When Ryan Weideman moved to New York City in the 80’s he dreamed of becoming a street photographer. Driving a taxi to pay his bills, Weideman married his two pastimes in the most amazing way. Check it out.
If you were to ask Frank Sinatra, if you can make it in New York City, you can make it anywhere.
When a graduate of the California College of Arts & Crafts moved here in 1980, armed with a Masters of Fine Arts and a dream of becoming a street photographer, he soon found that “Making it” in New York City isn’t all that easy. It’s as true now as it was over 30 years ago.
Deeply influenced by photographers like Lee Friedlander and Mark Cohen, when Ryan Weideman arrived in 80’s New York he dreamed of a life as a street photographer. After a month in New York City, Weideman’s priorities quickly shifted to earning money to pay his rent.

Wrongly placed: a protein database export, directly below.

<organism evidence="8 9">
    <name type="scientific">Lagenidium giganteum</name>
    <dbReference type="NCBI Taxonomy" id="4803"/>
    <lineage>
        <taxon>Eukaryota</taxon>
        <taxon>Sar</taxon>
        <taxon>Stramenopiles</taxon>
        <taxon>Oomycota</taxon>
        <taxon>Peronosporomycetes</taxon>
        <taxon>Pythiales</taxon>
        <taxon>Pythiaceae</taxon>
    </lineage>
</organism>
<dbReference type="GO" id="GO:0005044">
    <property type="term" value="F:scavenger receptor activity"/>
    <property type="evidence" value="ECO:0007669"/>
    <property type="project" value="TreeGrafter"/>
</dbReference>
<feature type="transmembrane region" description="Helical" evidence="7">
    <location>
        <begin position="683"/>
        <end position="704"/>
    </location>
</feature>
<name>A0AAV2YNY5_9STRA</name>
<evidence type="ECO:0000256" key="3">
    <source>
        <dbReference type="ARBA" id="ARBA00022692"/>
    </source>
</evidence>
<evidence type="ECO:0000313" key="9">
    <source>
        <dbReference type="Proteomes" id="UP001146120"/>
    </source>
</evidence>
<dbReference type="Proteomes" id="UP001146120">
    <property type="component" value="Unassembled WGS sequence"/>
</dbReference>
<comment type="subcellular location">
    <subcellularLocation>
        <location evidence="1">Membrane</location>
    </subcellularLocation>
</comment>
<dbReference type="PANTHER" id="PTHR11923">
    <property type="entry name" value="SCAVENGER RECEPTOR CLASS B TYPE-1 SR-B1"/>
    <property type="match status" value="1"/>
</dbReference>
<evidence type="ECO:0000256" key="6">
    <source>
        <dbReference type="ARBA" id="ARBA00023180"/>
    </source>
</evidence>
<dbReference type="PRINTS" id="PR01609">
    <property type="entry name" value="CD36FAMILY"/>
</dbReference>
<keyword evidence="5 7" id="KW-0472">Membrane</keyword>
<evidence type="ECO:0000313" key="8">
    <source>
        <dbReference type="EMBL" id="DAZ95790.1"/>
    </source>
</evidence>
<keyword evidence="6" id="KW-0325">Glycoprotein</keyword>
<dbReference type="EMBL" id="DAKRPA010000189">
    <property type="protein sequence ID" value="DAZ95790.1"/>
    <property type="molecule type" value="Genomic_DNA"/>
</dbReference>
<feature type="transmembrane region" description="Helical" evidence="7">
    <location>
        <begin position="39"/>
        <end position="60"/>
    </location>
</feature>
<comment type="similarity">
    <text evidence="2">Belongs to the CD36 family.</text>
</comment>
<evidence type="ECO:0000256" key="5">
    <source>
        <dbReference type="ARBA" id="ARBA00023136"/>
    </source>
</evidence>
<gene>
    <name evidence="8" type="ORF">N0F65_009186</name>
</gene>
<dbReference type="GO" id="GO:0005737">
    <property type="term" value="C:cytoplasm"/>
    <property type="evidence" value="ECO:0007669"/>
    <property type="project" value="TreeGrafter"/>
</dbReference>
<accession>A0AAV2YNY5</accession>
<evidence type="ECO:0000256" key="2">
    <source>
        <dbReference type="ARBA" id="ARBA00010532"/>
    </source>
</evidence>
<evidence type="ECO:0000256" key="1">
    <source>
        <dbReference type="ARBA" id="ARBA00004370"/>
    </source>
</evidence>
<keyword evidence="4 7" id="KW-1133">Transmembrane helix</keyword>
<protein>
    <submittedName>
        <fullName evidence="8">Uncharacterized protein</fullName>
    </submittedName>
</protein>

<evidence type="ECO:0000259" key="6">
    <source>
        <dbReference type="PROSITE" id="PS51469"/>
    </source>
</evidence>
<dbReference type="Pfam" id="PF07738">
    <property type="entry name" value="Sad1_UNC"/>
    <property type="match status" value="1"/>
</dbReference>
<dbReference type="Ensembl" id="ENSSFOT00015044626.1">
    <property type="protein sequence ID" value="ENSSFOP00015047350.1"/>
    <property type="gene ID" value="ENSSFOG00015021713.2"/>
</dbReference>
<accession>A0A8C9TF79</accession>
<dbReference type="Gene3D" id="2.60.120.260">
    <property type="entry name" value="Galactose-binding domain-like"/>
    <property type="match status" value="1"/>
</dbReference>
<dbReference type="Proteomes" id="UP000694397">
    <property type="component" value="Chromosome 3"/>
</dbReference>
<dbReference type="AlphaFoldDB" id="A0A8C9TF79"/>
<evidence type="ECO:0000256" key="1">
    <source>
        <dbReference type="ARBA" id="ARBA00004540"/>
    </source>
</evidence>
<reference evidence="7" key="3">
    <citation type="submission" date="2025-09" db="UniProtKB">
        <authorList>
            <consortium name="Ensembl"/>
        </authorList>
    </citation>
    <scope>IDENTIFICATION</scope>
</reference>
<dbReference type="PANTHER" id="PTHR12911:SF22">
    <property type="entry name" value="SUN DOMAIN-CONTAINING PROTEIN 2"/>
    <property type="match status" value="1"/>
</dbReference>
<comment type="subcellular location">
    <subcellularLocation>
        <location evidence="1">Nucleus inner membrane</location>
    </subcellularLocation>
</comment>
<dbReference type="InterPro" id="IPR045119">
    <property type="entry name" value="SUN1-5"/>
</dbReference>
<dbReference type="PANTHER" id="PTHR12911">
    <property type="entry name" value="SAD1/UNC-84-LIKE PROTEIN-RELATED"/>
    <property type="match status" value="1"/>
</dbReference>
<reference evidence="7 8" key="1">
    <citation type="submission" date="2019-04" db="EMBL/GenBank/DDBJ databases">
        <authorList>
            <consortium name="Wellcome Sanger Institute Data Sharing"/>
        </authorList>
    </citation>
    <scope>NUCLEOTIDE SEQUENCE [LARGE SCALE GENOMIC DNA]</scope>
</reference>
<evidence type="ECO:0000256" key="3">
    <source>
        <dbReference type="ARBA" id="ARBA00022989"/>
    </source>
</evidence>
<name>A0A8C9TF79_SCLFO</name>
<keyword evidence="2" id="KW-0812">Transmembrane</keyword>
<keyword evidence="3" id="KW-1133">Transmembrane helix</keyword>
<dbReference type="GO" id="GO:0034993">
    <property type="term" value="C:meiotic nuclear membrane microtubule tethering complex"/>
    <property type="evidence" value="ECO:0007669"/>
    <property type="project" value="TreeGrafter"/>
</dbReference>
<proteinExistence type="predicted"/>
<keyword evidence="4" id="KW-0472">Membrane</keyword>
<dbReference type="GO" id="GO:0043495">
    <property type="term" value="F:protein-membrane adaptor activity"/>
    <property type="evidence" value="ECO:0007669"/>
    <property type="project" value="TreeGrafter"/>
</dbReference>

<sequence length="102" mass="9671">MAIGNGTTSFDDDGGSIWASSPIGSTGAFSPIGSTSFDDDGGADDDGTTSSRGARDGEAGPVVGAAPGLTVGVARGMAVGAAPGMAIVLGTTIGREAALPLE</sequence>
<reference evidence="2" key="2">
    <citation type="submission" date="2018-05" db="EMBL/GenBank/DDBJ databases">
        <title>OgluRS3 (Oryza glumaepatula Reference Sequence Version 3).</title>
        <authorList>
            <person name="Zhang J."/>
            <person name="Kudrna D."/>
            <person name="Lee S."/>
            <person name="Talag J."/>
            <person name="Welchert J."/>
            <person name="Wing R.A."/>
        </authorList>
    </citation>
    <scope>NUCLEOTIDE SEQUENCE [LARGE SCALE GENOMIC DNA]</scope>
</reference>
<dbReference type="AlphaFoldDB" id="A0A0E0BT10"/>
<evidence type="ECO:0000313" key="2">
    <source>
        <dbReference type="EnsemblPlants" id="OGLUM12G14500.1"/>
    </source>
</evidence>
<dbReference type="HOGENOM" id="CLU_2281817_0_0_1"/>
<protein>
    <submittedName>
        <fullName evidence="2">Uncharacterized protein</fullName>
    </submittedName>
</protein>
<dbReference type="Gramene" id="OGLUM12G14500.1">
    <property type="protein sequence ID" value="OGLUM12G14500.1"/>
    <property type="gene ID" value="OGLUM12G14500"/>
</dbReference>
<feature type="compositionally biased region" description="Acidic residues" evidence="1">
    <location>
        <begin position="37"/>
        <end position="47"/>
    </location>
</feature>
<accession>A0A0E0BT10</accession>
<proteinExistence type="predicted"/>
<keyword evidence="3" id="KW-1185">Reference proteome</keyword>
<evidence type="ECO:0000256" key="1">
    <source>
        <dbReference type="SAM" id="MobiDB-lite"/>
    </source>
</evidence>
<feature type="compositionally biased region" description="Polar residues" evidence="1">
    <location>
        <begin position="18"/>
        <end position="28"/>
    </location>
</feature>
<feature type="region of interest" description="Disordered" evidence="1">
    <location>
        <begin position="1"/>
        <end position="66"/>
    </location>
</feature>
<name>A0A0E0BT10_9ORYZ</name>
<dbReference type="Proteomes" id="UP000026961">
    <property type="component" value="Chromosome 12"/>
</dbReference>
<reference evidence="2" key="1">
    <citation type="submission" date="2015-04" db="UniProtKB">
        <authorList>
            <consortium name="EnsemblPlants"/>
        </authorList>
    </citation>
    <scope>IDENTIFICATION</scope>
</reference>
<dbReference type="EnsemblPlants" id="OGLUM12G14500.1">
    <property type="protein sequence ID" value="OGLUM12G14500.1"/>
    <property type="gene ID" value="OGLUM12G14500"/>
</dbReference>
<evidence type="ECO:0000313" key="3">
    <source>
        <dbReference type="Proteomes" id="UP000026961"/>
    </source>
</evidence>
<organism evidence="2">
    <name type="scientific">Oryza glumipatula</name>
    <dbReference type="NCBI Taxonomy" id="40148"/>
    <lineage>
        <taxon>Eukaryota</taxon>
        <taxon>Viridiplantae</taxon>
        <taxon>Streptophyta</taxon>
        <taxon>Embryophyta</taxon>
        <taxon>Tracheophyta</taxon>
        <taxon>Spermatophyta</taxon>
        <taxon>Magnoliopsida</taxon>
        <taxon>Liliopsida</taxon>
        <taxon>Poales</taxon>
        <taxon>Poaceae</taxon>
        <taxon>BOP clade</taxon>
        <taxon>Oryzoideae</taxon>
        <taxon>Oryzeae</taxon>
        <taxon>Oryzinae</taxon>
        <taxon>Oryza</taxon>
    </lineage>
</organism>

After a chance meeting with a cab driving neighbor at his newly rented tenement on West 43rd Street, he started his life as a cabbie.
Rather than abandoning his dreams, he married his new life with his original passion. Weideman has spent almost 30 years photographing his passengers, and the results are a singular portrait of New York City through the lens of a cab driver.
Now, Ryan Weideman’s work has found it’s way to the collections of prestigious institutions like the Brooklyn Museum, the Oakland Museum and the Art Institute of Chicago. Weideman was awarded the Guggenheim Fellowship Grant (1992-1993), a New York Foundation for the Arts Fellowship (1986-1987), and a NEA Fellowship Grant.
Check out some of Weideman’s work below.
Featured image source [Ryan Weideman]